Can software be racist? No, though humans can inadvertently design programs that appear racially insensitive, or, as was the case with Microsoft’s Tay chatbot, intentionally turn an AI into a raging hatemonger. Facial recognition systems occasionally fall into the former category; the latest incident saw a New Zealand man of Asian descent have his passport photo rejected because the software thought his eyes were closed.

Twenty-two-year-old Richard Lee was attempting to renew his passport online but was surprised when the photo checker blocked his picture. “Subject eyes are closed,” read the notification, despite the fact they are clearly open. It seems the software was having trouble with Taiwan-born Lee’s epicanthal folds.

The engineering student, who is currently studying Aerospace Engineering and Business Management in Melbourne, contacted the Department of Internal Affairs to find out why the system was having a problem with his picture. A spokesperson told him 'uneven lighting on the face' caused it to be rejected, and explained that up to 20 percent of passport photos submitted online are rejected for various reasons, the most common being that the subject’s eyes are closed.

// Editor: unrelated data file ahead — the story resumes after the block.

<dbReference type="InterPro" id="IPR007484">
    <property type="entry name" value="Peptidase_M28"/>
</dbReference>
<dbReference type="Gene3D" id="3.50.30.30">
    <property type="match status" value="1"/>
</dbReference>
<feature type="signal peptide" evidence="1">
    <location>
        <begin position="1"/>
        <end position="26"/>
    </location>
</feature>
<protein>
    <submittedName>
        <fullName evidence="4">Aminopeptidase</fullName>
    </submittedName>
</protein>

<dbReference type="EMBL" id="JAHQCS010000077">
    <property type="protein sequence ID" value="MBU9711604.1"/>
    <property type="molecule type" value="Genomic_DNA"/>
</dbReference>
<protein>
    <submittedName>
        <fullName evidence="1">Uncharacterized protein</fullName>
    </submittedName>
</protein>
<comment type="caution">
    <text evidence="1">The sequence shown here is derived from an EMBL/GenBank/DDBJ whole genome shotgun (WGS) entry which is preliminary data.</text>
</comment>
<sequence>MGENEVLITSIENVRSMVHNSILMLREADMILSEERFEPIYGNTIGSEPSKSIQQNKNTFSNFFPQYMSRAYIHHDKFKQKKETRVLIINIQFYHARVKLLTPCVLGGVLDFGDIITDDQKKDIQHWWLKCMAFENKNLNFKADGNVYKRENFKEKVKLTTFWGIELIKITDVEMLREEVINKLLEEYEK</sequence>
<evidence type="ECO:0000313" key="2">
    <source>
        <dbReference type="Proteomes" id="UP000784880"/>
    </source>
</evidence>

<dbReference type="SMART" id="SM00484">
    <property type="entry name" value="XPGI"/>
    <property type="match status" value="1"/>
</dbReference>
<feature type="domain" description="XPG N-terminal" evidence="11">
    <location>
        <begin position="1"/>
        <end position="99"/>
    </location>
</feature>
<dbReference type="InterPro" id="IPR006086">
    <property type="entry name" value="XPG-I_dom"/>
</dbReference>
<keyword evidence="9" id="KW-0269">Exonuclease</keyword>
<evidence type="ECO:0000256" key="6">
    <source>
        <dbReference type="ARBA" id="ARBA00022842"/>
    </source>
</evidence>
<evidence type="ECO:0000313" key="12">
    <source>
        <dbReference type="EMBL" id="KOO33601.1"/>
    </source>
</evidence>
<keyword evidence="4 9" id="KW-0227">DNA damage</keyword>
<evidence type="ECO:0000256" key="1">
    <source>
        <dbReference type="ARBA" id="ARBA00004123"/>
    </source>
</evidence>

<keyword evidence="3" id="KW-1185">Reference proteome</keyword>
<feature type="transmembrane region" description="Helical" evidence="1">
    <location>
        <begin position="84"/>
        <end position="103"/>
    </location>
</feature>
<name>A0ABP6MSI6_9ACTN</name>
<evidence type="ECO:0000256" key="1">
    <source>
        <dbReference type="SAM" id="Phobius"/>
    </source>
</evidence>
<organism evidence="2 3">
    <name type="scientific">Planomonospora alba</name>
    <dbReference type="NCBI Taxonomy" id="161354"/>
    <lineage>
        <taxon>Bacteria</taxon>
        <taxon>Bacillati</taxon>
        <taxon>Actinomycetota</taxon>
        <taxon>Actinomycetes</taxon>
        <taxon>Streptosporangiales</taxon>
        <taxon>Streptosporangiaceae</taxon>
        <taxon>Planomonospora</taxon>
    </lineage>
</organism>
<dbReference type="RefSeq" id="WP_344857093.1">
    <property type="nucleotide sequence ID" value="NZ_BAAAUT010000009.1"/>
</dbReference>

Lee wasn’t offended by the automated system’s response. "No hard feelings on my part, I've always had very small eyes and facial recognition technology is relatively new and unsophisticated," he told Reuters. "It was a robot, no hard feelings. I got my passport renewed in the end."

The incident shows that while facial recognition has come a long way, there are still bumps in the road. Last year, Google found itself in trouble after its software labeled two black people in a photograph as “gorillas.”

Lee said he saw the humor in his situation. “'Some people get offended way too easily because they're not as confident with their origins... At the end of the day we're all different and of course there are certain situations where you have to stick up and some situations it's just a good laugh.” He even uploaded the image below to Facebook.